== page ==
It is difficult to believe that life exists within this brown murky dam, however by placing a pair of hydrophones beneath its surface an entire aquatic ecosystem is revealed before us.
With one microphone acting as a geophone in the muddy bed of the dam beetles can be heard scratching and popping their way through the depths.
The vocalisations of Diving Beetles and Whirligig Beetles are then heard with a second microphone resting on the floor of the dam.
The peaceful sounds of the beetles belies their carnivorous nature. Diving Beetles feed on tadpoles and small fish, releasing a chemical into the surrounding water which stuns their prey. Liquefying juices are then injected into their prey before they are eaten as a “soup”. At night they often fly from their aquatic habitat and can be seen buzzing around street lights. Whirligig Beetles circle on the surface of ponds. Their eyes are divided into two halves – one for viewing above the surface, and one for below.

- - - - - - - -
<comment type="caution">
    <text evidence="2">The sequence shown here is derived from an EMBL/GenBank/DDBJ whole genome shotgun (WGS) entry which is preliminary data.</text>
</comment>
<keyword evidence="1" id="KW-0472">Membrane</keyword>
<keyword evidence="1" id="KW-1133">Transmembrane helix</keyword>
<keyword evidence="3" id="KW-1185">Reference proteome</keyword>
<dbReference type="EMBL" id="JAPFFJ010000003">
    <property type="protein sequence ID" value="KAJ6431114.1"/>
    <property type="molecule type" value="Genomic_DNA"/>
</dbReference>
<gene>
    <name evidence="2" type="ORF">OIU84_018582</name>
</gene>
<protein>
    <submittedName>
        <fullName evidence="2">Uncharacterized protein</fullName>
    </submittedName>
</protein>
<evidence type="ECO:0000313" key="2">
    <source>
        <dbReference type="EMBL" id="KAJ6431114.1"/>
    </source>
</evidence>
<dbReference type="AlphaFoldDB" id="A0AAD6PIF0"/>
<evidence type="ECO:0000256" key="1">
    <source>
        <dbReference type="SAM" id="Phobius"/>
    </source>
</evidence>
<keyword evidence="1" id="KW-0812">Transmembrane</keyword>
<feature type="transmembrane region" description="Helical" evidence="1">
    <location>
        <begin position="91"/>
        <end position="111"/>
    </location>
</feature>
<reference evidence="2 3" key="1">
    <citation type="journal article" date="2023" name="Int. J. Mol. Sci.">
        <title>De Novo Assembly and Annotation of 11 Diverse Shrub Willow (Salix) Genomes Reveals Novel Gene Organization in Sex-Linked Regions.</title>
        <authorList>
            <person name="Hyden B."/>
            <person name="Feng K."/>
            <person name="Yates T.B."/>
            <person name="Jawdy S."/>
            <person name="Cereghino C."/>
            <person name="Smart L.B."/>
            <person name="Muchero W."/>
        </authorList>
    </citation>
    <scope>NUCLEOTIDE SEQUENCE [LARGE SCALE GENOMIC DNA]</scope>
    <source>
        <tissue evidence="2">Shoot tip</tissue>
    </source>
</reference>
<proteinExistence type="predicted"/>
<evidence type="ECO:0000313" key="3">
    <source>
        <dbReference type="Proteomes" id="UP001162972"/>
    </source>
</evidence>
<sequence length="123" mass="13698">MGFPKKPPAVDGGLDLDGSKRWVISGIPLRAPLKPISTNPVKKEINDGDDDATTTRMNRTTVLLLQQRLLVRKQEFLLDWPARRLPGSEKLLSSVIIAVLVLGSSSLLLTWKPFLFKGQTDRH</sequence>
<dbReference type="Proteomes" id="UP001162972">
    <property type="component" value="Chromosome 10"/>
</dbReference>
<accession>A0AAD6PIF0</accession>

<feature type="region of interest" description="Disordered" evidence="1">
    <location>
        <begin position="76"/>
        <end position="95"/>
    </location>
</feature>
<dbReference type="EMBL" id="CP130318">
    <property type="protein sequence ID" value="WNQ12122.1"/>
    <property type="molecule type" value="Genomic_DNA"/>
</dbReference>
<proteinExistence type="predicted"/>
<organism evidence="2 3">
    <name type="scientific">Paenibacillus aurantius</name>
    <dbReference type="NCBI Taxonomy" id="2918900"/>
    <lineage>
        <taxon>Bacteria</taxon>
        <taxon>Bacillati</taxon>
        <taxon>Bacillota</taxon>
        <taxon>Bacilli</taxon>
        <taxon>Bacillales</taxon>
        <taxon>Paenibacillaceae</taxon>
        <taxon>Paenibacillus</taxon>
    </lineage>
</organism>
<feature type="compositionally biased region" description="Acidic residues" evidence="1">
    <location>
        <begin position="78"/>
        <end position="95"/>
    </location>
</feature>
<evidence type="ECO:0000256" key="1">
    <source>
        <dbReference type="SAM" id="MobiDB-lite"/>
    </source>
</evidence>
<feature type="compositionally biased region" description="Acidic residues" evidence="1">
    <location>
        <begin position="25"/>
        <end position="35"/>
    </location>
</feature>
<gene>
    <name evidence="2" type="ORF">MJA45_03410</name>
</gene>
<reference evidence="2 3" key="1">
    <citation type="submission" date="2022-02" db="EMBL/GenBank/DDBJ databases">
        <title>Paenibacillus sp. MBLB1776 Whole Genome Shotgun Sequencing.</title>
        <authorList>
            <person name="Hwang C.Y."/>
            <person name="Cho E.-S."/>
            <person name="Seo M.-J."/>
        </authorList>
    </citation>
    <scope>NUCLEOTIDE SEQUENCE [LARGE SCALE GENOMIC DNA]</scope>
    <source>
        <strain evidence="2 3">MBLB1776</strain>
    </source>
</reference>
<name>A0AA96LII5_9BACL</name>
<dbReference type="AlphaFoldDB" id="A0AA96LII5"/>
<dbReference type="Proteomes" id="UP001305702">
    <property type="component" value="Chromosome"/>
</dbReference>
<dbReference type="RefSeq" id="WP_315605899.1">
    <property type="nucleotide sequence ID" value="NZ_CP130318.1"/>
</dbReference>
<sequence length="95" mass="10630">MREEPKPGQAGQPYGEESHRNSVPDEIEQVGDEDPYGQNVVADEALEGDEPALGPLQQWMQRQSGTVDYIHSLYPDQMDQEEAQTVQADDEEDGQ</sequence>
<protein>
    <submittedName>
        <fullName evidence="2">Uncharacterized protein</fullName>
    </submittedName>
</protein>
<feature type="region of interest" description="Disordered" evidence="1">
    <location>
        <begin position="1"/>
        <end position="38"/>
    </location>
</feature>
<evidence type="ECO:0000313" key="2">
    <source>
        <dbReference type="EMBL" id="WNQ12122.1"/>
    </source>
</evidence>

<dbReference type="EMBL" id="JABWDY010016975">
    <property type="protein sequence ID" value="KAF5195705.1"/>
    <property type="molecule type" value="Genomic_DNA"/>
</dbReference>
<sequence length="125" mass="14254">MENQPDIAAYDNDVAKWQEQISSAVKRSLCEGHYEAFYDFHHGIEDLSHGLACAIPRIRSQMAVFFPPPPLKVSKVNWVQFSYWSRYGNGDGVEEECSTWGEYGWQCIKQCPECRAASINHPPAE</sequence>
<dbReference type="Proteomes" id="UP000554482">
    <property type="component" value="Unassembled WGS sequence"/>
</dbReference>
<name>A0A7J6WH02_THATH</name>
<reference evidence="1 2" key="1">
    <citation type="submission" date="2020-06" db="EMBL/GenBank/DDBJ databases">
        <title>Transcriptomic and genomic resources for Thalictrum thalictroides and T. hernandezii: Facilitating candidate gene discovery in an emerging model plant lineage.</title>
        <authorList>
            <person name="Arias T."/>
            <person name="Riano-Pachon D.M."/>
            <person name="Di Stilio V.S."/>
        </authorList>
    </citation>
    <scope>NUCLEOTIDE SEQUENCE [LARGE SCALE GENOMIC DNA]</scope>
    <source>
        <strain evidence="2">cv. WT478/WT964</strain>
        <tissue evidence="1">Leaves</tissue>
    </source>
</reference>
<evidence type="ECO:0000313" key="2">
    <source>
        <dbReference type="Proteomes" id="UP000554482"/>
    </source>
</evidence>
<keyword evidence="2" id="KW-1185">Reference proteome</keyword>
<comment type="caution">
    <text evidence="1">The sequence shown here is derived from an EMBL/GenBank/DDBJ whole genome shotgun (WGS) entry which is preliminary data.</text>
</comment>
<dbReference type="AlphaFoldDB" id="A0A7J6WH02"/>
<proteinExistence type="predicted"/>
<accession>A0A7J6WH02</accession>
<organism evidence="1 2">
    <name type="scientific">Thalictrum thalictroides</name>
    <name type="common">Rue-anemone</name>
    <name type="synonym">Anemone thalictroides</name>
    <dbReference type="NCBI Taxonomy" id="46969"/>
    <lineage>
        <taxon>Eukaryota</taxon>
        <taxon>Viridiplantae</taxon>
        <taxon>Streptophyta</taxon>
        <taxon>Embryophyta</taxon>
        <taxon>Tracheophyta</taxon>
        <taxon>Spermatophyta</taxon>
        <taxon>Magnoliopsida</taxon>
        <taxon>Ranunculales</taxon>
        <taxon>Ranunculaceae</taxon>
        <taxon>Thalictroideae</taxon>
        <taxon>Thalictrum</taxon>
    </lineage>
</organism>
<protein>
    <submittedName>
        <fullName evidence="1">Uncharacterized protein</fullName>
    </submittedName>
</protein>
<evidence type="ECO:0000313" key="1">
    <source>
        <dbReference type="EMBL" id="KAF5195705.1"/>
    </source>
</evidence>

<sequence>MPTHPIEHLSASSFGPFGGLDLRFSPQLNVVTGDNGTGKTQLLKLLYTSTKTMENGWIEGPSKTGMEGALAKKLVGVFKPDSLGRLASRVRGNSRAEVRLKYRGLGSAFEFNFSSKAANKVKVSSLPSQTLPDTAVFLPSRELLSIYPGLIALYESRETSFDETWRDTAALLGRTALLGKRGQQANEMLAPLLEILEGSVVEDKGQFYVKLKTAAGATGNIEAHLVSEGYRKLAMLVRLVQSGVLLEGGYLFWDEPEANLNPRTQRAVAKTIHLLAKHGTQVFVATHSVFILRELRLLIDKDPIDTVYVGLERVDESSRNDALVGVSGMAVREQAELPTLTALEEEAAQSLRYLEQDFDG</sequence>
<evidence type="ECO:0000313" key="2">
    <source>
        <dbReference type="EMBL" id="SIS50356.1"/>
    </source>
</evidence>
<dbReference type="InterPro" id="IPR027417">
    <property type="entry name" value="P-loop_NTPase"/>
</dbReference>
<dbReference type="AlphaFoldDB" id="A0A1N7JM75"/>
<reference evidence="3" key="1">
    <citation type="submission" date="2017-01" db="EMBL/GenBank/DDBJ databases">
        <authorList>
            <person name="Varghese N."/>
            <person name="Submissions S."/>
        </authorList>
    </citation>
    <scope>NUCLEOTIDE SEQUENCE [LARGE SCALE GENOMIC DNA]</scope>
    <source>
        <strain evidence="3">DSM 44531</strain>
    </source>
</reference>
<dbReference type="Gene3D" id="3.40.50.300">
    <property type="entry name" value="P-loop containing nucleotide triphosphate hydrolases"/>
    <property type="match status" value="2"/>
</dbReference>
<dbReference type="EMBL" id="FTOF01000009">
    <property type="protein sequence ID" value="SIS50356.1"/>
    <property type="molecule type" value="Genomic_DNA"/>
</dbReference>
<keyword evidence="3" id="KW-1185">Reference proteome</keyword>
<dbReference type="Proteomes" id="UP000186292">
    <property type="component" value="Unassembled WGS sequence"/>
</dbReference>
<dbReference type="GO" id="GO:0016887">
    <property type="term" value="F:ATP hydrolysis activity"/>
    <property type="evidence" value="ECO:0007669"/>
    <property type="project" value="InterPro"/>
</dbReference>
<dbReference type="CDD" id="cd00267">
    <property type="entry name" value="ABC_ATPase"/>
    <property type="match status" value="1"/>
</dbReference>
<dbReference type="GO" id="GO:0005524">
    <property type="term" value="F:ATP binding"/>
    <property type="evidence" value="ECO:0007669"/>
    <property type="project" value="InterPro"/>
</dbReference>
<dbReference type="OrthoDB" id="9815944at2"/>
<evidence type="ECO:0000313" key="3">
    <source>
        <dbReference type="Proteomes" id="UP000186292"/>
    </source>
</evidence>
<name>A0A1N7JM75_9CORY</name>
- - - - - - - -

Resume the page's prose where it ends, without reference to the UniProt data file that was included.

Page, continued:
The sharp sonar-like calls of these aquatic beetles is perhaps a result of living in a habitat with no clear visibility. In their world the sonic environment is more important than the visual.